Monday, 19 May 2008

Indiana Jones - drawn in Photoshop

This is a fun way to introduce the new film due out on the 22nd of May. S. Maguire has talent. The video is accompanied by the unforgettable theme tune by John Williams.

Alfred Hitchcock on editing and montage

Hitchcock was a master film-maker and his comments on "cutting", "assembling" and "montage" are well worth listening too. The famous murder scene from Psycho is used as an example of montage. Hitchock goes on the explain how "the size of the image" can create shock in the scene where the detective is killed. Afterwards he demonstrates how cutting and the substitution of an image can change an audience's perception of a scene. Great for budding film-makers!

Monday, 12 May 2008

Good luck with the exam tomorrow!

But don't even think of doing this!


Saturday, 10 May 2008

British Movies - a great new link

The state of the British film industry in 2007

"Boomtime for the British film industry thanks to Austen, Mr Bean - and Gordon Brown."

This is an article from last year but its information including facts and figures are useful for assessing the recent state of the British film industry .

But . . . here is a different take on the same topic:

Statistics for the British Media and Film Industry (FS2)

An amazing resource for historical statistical information on The Media and the British Film industry in Britain. But figures for recent decades are absent! However there is a good reason.

"This section assembles historical data about media in the UK. Mostly this data is effectively in the public domain, but for some datasets a cut-off date has been adopted and set at 1985—a not entirely arbitrary year as that it the one in which the British government cancelled the mechanisms by which extensive data about cinema and film releases were collected."

The British Film Industry (FS2)

Two great links for reading about and researching the British Film Industry. The Parliamentry Report is thorough and the BBC's British Film Industry pages are wide-ranging.

Thursday, 8 May 2008

Film company ownership - horizontal and verticle integration (FS2)

Media terms - horizontal and vertical integration (types of media ownership and its implications.)

Media critics, such as Robert McChesney, have noted that the current trend within the entertainment industry has been toward the increased concentration of media ownership into the hands of a smaller number of transmedia and transnational conglomerates. Media nowadays tend to be in the hands of those who are rich enough to buy the media such as Rupert Murdoch.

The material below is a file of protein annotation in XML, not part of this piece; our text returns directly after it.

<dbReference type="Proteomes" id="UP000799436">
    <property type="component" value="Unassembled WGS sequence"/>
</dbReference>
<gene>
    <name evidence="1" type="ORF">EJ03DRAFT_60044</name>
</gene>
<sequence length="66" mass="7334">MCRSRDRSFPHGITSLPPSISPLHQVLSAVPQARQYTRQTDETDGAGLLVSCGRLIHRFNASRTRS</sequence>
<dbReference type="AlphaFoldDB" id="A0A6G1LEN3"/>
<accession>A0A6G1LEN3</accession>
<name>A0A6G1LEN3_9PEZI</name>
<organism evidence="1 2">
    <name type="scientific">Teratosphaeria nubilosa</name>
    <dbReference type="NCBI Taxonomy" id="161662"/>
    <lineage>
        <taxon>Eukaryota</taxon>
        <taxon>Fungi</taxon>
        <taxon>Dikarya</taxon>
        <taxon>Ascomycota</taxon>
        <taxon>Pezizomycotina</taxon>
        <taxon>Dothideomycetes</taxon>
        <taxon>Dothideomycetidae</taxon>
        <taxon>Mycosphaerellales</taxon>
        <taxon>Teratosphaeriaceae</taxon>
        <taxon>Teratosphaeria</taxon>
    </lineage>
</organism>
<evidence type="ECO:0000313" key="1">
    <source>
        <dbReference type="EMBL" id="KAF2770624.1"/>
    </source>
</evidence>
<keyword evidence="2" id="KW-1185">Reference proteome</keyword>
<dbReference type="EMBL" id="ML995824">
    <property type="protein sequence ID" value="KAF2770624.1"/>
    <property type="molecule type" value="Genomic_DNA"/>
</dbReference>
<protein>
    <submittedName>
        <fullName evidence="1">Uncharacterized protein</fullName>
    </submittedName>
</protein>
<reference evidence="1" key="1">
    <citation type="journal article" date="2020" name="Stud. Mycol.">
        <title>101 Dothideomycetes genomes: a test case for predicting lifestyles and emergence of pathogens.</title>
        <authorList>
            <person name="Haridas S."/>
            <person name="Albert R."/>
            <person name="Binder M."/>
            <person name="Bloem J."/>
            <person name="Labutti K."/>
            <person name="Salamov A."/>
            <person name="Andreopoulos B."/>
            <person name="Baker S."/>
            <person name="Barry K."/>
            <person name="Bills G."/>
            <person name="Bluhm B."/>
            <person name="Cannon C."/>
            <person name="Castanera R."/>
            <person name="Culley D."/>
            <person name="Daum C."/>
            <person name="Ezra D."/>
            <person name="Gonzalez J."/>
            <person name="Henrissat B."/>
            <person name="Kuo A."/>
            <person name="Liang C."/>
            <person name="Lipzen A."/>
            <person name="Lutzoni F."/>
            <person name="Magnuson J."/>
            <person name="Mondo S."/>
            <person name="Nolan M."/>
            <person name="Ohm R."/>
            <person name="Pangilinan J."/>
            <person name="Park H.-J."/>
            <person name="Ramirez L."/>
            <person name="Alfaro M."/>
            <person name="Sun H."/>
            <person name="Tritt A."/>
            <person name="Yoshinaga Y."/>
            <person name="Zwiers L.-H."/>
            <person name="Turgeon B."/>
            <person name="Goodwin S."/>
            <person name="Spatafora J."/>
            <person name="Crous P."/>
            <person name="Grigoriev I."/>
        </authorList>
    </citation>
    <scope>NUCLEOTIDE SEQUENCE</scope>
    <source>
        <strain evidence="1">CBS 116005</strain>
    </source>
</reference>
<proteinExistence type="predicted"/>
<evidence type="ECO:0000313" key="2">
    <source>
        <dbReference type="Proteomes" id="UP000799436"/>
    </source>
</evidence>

Horizontal integration, that is, the consolidation of holdings across multiple industries, has displaced the old vertical integration of the Hollywood studios. The idea of owning many media outlets, which run almost the same content, is considered to be very productive, since it requires only minor changes of format and information to use in multiple media forms. For example, within a conglomerate, the content used in broadcasting television would be used in broadcasting radio as well, or the content used in hard copy of the newspaper would also be used in online newspaper website.

What emerged are new strategies of content development and distribution designed to increase the “synergy’ between the different divisions of the same company. Studios seek content that can move fluidly across media channels.

From Wikipedia

Wednesday, 7 May 2008

Censorship and Film (FS2)

Links for study information on censorship and film

An excellent explanation of British film censorship

The British Board of Film Classification (student pages)
Film Censorship - some notes (A really useful overview of the topic broken into accessible sections)

Tuesday, 6 May 2008

FS2 Exam Technique

Work from the particular (detail) to the general (an overview/overarching argument).
Show academic caution ('possibly' – 'probably')

Students who do best at this paper do the following:

- they give a balanced, direct engagement with the stimulus (the questions and their associated resources)

- they introduce examples from their case studies

- they try to frame their answers within a broader perspective on producers (institutions) and audiences

-they are also able to show comparative distinctions in your arguments

-they onsider questions from a broader perspective by making a brief plan to expand your thinking.

Here's a sample FS2 exam question from 2006
How important are film reviews in determining whether or not people choose to see a film?

To answer this question:
analyse what the question is asking you. Think about its key words and the phrase "how important". That will enable you to give an answer that allows you to weight up the significance of film reviews and consider other things that entice audiences to see films. Some reviewers have more status in some audiences' minds than others. The same goes for magazines, etc.

Other reasons for audiences "choosing" to see films include:
  • the film may be part of a franchise and thus have its own in-built fanbase
  • the director may be the film's selling point
  • the stars that are in the film may appeal to fans
  • some audiences prefer films with no stars
  • word of mouth is always important for influencing audiences to see a film
  • there may be a fad or trend to see the film within an age-group given the publicity it has garnered.